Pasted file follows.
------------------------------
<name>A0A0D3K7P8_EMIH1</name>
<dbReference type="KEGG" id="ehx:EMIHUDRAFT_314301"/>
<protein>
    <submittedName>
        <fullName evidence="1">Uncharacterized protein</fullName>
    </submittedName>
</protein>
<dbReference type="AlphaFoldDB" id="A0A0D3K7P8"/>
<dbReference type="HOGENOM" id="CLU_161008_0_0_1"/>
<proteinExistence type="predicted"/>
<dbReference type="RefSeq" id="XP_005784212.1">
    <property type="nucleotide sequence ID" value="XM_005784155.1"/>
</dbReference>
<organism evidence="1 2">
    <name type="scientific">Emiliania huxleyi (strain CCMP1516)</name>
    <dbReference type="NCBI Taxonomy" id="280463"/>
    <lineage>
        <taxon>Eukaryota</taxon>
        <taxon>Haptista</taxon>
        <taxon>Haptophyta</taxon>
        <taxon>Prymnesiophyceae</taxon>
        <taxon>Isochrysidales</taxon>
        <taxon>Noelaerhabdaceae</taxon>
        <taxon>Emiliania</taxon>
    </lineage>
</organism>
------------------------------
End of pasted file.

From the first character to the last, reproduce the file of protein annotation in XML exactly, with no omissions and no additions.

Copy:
<name>A0A0D3K7P8_EMIH1</name>
<dbReference type="KEGG" id="ehx:EMIHUDRAFT_314301"/>
<protein>
    <submittedName>
        <fullName evidence="1">Uncharacterized protein</fullName>
    </submittedName>
</protein>
<dbReference type="AlphaFoldDB" id="A0A0D3K7P8"/>
<dbReference type="HOGENOM" id="CLU_161008_0_0_1"/>
<proteinExistence type="predicted"/>
<dbReference type="RefSeq" id="XP_005784212.1">
    <property type="nucleotide sequence ID" value="XM_005784155.1"/>
</dbReference>
<organism evidence="1 2">
    <name type="scientific">Emiliania huxleyi (strain CCMP1516)</name>
    <dbReference type="NCBI Taxonomy" id="280463"/>
    <lineage>
        <taxon>Eukaryota</taxon>
        <taxon>Haptista</taxon>
        <taxon>Haptophyta</taxon>
        <taxon>Prymnesiophyceae</taxon>
        <taxon>Isochrysidales</taxon>
        <taxon>Noelaerhabdaceae</taxon>
        <taxon>Emiliania</taxon>
    </lineage>
</organism>